AS218 - Nutrition and Physical Activity Assessment Study (NPAAS)

This page is intended to provide a study summary of WHI AS218 (R01 CA119171). See W27-NPAAS Lab Work (WHI Core) for specimen assay details on NPAAS.

Investigator Names and Contact Information

Ross Prentice, PhD, FHCRC,


This proposal requested support for a Nutrition and Physical Activity Assessment Study (NPAAS) within the Observational Study (OS) component of the Women’s Health Initiative (WHI). The NPAAS was conducted among 450 postmenopausal weight-stable women who are representative of OS women in age, body mass, and ethnicity. Participating women will provide the same food frequency questionnaire (FFQ) and physical activity questionnaire used at time of screening for WHI enrollment (1993-1998) in addition to other selected dietary and physical activity assessments.

Additionally, participating women followed a doubly-labeled water protocol to objectively assess total energy expenditure and an indirect calorimetry protocol to assess resting energy expenditure, thereby also yielding an objective assessment of activity-related energy expenditure. The expenditure of protein, sodium, and potassium were also assessed from urine specimens, and the concentrations of various nutrients will be measured in blood specimens.

These data are being used to evaluate and contrast measurement properties of carefully selected dietary and physical activity assessment tools and their combination, with an emphasis on: systematic bias as a function of body mass, ethnicity, age, and other individual characteristics; the magnitude of person-specific measurement errors; the correlation patterns among errors from differing assessment procedures; and the precision of nutrient consumption and activity-related energy expenditure estimates. Additionally, the NPAAS data are being used to calibrate the FFQ and physical activity questionnaire data collected at baseline, and subsequently, in the WHI, for use in a range of analyses to associate dietary and physical activity patterns with weight change and disease risk over an average 10-year follow-up period.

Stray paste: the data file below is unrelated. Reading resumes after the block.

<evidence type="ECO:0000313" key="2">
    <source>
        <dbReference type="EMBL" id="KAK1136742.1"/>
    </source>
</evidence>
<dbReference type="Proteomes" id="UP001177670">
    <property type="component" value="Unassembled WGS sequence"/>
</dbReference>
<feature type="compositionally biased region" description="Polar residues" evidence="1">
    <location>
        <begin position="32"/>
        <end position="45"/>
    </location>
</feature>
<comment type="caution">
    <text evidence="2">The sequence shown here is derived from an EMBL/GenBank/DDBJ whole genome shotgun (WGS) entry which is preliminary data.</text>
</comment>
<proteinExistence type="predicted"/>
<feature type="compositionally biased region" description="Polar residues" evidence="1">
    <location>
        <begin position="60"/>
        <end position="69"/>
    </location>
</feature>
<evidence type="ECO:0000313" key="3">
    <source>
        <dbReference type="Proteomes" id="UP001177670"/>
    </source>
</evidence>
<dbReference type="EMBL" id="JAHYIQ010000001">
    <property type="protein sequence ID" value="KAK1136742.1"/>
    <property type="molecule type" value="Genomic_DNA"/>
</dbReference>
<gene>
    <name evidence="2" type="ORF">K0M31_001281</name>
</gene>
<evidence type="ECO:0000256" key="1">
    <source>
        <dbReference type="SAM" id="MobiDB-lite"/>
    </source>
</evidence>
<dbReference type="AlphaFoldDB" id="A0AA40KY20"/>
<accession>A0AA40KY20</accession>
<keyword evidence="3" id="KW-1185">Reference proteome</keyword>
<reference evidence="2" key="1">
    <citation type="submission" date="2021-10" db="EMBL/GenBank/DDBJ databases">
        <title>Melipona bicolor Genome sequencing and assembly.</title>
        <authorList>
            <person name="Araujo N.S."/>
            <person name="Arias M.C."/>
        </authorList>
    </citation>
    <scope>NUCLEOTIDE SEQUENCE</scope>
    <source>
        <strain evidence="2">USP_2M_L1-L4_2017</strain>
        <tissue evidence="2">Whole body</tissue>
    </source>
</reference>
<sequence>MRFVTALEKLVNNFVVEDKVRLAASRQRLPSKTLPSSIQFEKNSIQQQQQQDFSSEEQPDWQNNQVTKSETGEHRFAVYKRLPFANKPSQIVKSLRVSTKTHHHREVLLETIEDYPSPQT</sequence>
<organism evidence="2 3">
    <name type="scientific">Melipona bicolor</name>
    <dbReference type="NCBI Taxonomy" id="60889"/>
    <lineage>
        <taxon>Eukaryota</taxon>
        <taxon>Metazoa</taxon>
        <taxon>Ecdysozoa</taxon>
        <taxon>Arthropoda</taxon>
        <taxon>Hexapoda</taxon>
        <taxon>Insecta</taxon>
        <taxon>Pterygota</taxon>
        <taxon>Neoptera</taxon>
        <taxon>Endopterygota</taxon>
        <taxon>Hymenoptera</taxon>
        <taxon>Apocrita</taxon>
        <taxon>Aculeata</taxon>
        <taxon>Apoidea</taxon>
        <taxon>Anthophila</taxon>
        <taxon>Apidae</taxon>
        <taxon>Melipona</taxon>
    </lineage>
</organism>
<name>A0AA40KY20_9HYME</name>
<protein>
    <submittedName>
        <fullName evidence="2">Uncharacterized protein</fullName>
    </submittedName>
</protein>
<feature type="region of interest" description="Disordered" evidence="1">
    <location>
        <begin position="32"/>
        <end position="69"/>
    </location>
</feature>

The overall aim of this proposal is to identify improved tools and methods for assessing individual diet and physical activity. Established biomarkers of total, activity-related, and protein, energy expenditure, as well as sodium and potassium expenditure, will provide the centerpiece for this effort, as these biomarkers plausibly adhere to a classical measurement model, and hence can be used to calibrate assessments that are practical in large-scale field studies, primarily self-report assessments. Blood concentrations of various nutrients will supplement these ‘recovery’ biomarkers. The overall aim will be achieved through the following five specific aims:

  1. To collect objective measures of total and resting energy expenditure; protein, sodium, and potassium expenditure; and selected micronutrient blood concentrations on a representative sample of 450 women from the Women’s Health Initiative Observational Study.
  2. To collect concurrent Food Frequency Questionnaire (FFQ), 4-Day Food Record (4DFR), and 24-hour Dietary Recall (2 week days and one weekend day) data.